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In 2020, 86 percent of the nation’s police departments reported staffing shortages, including the Polk County Sheriff’s Office. But the lack of officers isn’t due to the pandemic; numbers have been down since 2013.
For many parishes in the Acadiana region, getting adequate Internet speeds is a challenge that has impacted business and residential growth. In some parishes, 1 in 3 homes do not have any broadband access.
The Ohio transit authority, known as RTA, has had to temporarily eliminate some service due to a bus driver shortage. But many of the routes being cut are essential for seniors and riders with disabilities.
One proposal suggests installing a high-voltage AC transmission lines facility near the Bronx Terminal Market, but studies suggest these high-voltage currents could cause greater incidences of childhood leukemia.
A century-old system of reservoirs, aqueducts and tunnels in the Catskills provides clean water to millions in New York City, some say at the expense of local communities.
The Green Mountain State, with its natural beauty, small towns and traditional lifestyle, sometimes seems too good to be true. In some ways, it is.  
In the 1930s, the U.S. became adept at building world-leading infrastructure to support its growing competitive economy and social aspirations. Today, the advantage has slipped in favor of China and other players.
Farms across the Midwest are struggling to hire domestic employees. In Illinois, the number of foreign agricultural workers has increased more than 250 percent in the past five years.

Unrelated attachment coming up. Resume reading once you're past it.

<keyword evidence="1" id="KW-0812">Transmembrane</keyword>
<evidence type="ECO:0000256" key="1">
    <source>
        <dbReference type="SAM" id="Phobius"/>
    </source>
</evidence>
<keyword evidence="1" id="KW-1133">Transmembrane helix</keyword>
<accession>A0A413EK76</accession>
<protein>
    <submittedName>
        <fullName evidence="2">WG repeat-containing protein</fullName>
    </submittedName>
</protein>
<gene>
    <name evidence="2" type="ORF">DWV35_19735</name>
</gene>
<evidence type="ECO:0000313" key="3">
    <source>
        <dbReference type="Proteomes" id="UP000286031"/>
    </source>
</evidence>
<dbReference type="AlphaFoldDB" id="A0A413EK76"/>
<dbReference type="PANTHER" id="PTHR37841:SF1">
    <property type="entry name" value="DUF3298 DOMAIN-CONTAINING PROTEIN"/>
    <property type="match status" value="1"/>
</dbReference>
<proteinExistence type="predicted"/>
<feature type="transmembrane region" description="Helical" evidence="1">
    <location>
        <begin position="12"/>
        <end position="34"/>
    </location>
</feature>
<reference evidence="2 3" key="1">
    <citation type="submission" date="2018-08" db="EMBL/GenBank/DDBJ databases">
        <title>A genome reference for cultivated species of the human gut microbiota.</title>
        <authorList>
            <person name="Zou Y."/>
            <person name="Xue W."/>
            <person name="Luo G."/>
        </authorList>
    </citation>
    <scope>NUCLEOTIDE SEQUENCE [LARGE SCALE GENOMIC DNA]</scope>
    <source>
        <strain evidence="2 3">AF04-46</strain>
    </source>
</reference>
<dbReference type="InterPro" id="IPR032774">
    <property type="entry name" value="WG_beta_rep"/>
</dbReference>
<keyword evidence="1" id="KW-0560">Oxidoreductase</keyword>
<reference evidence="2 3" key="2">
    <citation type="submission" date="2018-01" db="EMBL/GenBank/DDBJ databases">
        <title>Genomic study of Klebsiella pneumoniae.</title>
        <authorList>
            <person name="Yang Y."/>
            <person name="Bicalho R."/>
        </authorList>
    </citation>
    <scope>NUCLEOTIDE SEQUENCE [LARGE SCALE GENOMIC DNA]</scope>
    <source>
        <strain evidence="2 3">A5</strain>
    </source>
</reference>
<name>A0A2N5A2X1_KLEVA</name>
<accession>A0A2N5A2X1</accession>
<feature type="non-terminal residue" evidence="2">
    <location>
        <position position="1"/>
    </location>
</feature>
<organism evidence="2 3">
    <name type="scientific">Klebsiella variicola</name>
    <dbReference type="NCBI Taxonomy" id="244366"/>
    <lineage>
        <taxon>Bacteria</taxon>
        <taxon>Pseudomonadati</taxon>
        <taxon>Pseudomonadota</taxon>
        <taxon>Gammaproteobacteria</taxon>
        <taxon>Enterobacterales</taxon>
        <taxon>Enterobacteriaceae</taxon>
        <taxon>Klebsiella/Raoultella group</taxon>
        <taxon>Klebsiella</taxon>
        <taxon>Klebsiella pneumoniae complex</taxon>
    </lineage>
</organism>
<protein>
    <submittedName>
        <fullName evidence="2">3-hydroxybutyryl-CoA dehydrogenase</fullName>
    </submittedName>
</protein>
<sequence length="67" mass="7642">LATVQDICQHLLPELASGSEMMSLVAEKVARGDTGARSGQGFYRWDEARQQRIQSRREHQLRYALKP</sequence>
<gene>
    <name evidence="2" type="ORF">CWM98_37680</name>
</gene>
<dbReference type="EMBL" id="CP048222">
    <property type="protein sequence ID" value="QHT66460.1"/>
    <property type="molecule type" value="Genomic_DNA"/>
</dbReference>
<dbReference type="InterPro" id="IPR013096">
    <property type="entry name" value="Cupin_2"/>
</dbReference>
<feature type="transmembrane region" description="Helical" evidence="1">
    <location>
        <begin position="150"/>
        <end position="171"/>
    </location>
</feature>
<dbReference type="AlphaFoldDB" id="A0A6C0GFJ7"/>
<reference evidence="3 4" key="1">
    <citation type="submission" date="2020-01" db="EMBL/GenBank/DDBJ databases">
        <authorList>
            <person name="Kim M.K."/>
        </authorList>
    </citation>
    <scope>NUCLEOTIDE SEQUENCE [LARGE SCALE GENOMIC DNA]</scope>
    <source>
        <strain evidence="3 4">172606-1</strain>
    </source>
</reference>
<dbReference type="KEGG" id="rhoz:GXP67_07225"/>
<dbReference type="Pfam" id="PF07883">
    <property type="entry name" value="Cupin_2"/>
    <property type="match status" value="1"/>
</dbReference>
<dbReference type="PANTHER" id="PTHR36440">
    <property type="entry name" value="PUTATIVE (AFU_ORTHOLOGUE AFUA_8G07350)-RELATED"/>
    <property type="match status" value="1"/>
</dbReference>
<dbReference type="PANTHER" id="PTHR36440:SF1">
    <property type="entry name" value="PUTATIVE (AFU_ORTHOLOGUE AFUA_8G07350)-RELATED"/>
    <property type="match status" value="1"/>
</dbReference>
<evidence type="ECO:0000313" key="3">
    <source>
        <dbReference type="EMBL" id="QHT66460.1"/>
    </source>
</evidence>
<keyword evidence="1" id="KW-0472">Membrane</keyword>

An industrial facility in Iceland will join a growing number of projects to remove CO2 from the air and put it underground. But major hurdles, including high costs, remain before this technology can be widely deployed and play a key role in tackling climate change.
With a strong victory in California’s recall, a new poll found 52 percent of registered voters said they would support Gov. Newsom in an election against Larry Elder, while just 30 percent said they’d support Elder.
The attack against the Department of Health and Social Services could have released personal and health information to the hackers. The state will spend $215,000 for free credit monitoring for those who want it.
The four firms that are competing to earn a multimillion-dollar contract to modernize the state’s unemployment system have each experienced problems while working on other states’ unemployment or IT projects.
The law will outlaw coal- and gas-fired electricity by 2045, but it doesn’t address the coal-mining industry. In 2020 alone, coal burning released more than 57 million tons of carbon emissions.
The battles over masks and vaccine mandates threaten the idea, going back to the founders, that surrendering a bit of personal freedom is necessary to secure everyone’s welfare.
Colorado Attorney General Phil Weiser has called for oversight of the department after an investigation following the death of Elijah McClain found patterns of racial bias, excessive force and other misconduct.